Software & People: Lean software development

By : |July 11, 2011 0

BANGALORE, INDIA: Traipse down any large product company’s premises, and you will most likely encounter a team in a huddle, discussing the development of one of their business software products.

[image_library_tag 824/16824, align=”left” title=”” border=”0″ hspace=”5″ alt=”” vspace=”5″ width=”100″ height=”141″ ,default]In one such huddle, the scrum master and his team are visibly excited as four weeks of focused development has culminated in the recently concluded review meeting resulting in the successful conclusion of the latest sprint (development cycle), with appreciation from customers and senior management.

This is the new Lean Development Model at work, which focuses on activities that add value to the customer and eliminates activities that don’t. At the heart of the lean development model is scrum, an agile project management model that helps ensure success in projects where quickly changing requirements demand flexibility and agility. The fundamental goal is to develop usable software at the end of each sprint.

Each scrum team generally consists of 10 members and is cross-functional. Team members are all-rounders who can contribute across all stages of the software development lifecycle such as design, development, testing, and documentation.
 
Each sprint begins with a planning meeting to define the goal of the sprint and ends with a review meeting to evaluate the results.

During a sprint, the team huddles every morning for a short 15-minute scrum meeting to share information on what has been done, needs to be done and determine the blocks/obstacles in the way. To track and communicate progress of their development, they use innovative visual aids like burn-down charts that display the remaining efforts on planning boards, or even television monitors.

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The scrum meetings are moderated by a scrum master who records blocks and helps the team to find solutions. The scrum master acts as a coach, motivator and facilitator and is vital to the success of the team. He keeps the team focused on their goals, coaches them to be self-organized and allows them to take their own decisions.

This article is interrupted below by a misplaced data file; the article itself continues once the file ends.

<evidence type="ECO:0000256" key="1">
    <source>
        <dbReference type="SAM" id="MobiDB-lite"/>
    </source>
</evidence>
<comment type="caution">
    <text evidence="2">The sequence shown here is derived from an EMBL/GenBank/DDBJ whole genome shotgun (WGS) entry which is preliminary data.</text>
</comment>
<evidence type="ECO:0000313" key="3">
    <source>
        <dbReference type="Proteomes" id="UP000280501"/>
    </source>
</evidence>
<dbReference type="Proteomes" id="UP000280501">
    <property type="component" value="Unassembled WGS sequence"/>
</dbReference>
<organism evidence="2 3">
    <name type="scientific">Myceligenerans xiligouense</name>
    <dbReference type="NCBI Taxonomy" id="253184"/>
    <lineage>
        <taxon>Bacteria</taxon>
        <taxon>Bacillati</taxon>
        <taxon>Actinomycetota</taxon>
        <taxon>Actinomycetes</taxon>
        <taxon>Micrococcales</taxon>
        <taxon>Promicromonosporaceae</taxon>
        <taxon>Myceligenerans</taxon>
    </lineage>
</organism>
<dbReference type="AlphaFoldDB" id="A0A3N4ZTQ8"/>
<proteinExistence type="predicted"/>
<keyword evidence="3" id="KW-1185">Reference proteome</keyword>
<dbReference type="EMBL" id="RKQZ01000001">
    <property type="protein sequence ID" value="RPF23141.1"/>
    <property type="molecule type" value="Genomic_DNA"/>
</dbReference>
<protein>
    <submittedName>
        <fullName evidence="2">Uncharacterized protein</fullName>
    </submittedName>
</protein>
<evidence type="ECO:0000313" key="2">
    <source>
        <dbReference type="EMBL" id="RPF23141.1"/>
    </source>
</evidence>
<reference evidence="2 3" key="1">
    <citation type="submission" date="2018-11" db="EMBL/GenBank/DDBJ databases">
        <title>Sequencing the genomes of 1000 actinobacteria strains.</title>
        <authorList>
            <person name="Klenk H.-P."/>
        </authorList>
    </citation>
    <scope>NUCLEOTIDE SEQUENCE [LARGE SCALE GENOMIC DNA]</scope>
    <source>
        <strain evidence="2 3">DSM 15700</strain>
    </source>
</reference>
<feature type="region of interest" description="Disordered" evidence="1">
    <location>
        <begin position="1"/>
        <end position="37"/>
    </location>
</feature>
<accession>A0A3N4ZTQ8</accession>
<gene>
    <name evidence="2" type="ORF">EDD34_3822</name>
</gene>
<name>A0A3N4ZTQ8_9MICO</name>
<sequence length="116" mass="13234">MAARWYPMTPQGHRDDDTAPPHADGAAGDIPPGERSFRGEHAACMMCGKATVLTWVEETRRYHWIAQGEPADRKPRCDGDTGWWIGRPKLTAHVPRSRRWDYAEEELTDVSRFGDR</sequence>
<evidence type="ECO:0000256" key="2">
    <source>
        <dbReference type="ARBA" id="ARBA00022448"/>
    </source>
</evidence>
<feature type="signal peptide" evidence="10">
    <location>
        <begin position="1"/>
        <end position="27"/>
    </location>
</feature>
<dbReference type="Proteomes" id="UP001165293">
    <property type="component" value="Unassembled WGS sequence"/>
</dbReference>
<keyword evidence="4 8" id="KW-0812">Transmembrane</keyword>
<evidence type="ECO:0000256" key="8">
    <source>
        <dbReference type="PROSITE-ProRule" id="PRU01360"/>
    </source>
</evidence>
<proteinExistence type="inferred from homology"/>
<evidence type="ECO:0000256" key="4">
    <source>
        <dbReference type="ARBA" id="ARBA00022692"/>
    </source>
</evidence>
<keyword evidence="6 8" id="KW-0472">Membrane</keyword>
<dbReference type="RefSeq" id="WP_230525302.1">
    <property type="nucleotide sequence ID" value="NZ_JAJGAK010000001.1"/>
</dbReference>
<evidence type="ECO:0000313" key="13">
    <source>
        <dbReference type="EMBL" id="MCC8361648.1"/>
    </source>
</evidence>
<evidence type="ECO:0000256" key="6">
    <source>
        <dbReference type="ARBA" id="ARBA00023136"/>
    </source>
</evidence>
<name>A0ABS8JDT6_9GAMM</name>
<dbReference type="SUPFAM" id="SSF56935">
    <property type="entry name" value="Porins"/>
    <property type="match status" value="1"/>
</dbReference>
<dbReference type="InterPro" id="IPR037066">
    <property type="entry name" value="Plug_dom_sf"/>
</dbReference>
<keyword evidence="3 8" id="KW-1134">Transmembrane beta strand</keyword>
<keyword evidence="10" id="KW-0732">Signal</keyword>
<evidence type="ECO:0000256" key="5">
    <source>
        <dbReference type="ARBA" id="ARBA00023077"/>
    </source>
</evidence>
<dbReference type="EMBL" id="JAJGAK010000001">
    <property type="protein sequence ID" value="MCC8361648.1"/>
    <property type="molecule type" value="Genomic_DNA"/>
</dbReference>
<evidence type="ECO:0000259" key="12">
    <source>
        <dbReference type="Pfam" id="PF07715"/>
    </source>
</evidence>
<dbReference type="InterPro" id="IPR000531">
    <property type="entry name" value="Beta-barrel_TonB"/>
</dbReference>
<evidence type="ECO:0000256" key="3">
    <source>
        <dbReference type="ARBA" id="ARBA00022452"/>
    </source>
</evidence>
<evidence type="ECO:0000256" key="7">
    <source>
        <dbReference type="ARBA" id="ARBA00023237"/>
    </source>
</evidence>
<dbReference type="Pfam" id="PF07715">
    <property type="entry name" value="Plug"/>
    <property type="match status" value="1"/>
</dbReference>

This is a typical example of ‘Empowered teams create amazing products!’

The product owner determines the functions of the team and defines and prioritizes the requirements for the product.

This journey towards lean software development requires changes across the organization and top management sponsorship. Key executives of the organization are made part of the teams that are driving the lean transformation.

Typically, a comprehensive 3-day training on lean development are designed and conducted across the development organization. Managers are nominated as trainers and coaches to help live the change. A consulting organization with experience in lean implementation is brought in to help guide and accelerate the transition towards lean software development.

Pilot projects are executed to study the effects of the new development model. Results from the pilots are measured early and often and are used to improve the lean development model. Success stories from the pilots are shared with the entire organization and this helps accelerate the mind-shift from traditional model of developing software to the new lean software development model.

Ultimately, what makes the Lean Development Model at SAP Labs successful is the strong focus on software and people.

(The author works at SAP Labs India as Associate Manager)
(The views expressed in this article are that of the author and do not necessarily reflect the views or policies of CIOL)

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